Its twenty years since the first time I saw the Bruce Springtseen in concert. Wow, has it really been that long? Anyone who has ever had the honour of witnessing the Boss in a live environment, especially with the E Street Band, will tell you what a special experience it is. The band play with an intensity and passion undiminished by the passage of time. The shows routinely last three to four hours, and with such a large body of work to call upon, virtually every show is unique.
I always have to travel to the shows. To my knowledge Springsteen has only ever played in Wales once, and that was in 2008 when I was working in China. Travel has become part of the deal. It makes the experience more of a journey, an adventure, and most trips are not without incident. I see it as a test of character. I travelled all the way to Philadelphia to see him in 1999, only to find after I arrived that the gig was cancelled due to a hurricane. And on a concert trip to Rotterdam in 2002 I was robbed by some Dutch thugs then strip-searched by over-zealous French border police. Holland remains the only place I have ever been robbed. Thankfully. This latest excursion took me to Hyde Park, London, to see Bruce headline the Hard Rock Calling festival.
I planned the trip well in advance, travelling up from Cardiff on a national express coach the day before the show, which happened to be Friday 13th, something that didn’t fill me with confidence. The UK had just endured the wettest June on record, July wasn’t shaping up to be much better, and the city of London was on high alert and still frantically preparing for the 2012 Olympic Games. I had to purchase a ticket through getmein.com, so ended up paying £138 for a ticket with a face value of £60. I resented being stitched up in such a way but what can you do? The ticketing companies buy up all the tickets for major events then sell them on for extortionate prices, and if you want to attend the event, you have no choice but to pay. I thought I could recoup some of the money by skimping on accomodation, so I booked a couple of nights in a hostel on Bayswater Road, right next to Hyde Park. I thought it would make things more convenient. But little did I know at the time how damn big Hyde Park is. A quick glance at Wiki tells me that the park has a total area of 630 acres (1 acre = 4,040 squared meters). That’s bigger than Monaco.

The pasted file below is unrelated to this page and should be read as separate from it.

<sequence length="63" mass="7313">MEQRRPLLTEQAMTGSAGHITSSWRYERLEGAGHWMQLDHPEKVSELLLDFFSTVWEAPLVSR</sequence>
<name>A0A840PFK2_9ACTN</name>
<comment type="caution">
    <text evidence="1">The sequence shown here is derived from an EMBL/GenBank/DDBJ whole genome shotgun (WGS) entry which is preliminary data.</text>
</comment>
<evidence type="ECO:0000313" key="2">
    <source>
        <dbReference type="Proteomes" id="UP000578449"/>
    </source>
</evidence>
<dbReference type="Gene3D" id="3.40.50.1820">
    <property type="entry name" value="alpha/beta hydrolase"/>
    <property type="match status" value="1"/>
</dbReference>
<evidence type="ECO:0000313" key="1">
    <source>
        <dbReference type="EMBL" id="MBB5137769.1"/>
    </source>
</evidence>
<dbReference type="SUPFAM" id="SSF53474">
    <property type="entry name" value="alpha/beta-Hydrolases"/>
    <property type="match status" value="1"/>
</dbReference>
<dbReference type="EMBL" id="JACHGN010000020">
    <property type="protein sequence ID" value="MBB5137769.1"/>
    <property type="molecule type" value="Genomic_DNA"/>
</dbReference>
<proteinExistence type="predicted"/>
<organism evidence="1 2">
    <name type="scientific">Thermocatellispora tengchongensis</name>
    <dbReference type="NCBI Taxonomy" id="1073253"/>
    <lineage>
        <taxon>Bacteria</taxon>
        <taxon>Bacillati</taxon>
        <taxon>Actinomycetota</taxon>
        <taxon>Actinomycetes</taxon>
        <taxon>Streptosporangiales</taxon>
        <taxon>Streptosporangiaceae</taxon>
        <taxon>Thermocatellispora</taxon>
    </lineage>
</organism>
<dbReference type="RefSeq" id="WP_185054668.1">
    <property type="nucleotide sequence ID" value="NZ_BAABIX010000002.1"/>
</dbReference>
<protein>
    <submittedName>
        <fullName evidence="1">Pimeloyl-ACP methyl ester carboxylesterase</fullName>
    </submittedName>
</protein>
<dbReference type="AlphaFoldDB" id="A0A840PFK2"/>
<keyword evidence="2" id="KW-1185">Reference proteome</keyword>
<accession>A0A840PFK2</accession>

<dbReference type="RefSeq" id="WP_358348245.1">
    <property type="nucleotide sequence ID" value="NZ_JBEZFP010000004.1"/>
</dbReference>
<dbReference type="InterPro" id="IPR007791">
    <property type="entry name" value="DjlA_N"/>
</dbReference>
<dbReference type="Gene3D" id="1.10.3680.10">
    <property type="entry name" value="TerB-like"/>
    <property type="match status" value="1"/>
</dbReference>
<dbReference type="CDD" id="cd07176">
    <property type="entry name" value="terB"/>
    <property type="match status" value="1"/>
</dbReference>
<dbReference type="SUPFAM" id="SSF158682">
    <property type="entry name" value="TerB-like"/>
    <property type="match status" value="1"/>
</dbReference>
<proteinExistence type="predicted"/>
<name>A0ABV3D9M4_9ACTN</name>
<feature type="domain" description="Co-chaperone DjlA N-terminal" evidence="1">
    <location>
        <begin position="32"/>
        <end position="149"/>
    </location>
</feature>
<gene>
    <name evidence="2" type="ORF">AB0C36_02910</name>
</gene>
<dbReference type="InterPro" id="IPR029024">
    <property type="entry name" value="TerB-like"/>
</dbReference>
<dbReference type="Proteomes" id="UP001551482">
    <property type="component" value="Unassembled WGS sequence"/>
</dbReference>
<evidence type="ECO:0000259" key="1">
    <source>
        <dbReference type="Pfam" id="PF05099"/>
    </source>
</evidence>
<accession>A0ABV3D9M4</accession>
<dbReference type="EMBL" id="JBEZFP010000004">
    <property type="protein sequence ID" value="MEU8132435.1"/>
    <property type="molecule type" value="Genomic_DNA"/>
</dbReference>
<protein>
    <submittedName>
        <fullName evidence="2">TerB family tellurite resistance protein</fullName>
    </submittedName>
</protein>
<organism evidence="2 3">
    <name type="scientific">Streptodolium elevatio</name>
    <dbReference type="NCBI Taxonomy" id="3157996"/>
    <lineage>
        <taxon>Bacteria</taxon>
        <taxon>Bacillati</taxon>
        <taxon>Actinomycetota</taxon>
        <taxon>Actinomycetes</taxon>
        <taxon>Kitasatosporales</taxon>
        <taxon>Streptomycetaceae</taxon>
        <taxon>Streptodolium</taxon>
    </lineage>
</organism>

When I rolled up for the gig on the Saturday afternoon the park was full of cyclists and people walking dogs, with no sign of either Bruce nor the other 80,000 audience members. I walked around for a while, bemused, as my mind flashed back to that ill-fated trip to Philadelphia, before I realized I was in the wrong section of park and had to walk for 40 minutes to find the gig. Doh!
The torrential downpour that was forecast didn’t quite happen, which was just as well as John Fogerty had already done Who’ll Stop the Rain in his support slot earlier in the day meaning Bruce was unlikely to do another rendition, thereby depriving him of his ‘go to’ open-air show rain song. There was no introduction. Instead, things kicked off in a rather low-key fashion when the Boss strolled on stage Roy Bittan close behind and broke into a piano version of Thunder Road, a tour premier. In fact, the Boss’s entry was so low-key that half the 80,000 crowd, including me, didn’t even notice. After that understated entry things got back on a more conventional track with the live staple Badlands going into the now-familiar coupling of We Take Care of our Own and Wrecking Ball from the latest album.
Not even the atrocious sound could put a damper on things. The crowd, mainly made up of Volvo-driving middle-aged rock dads and house wives, was a seething mass, with many unable to contain their emotion. It was a very polite seething mass, but the occasion brought out the beast in some. I stood next to a primary school teacher for a while, who, for some reason, flatly refused to let anyone pass her on her right side. Instead she would shout “Go that way!” and send them on an alternate route. It was fun seeing the expressions on people’s faces as they tried to negotiate their way through the crowd according to the woman’s rules. Another guy planted his feet in the mud and kept yelling things like, “I’ve been standing here for five hours and I’m not moving now!” to anyone who strayed inside his exclusion zone.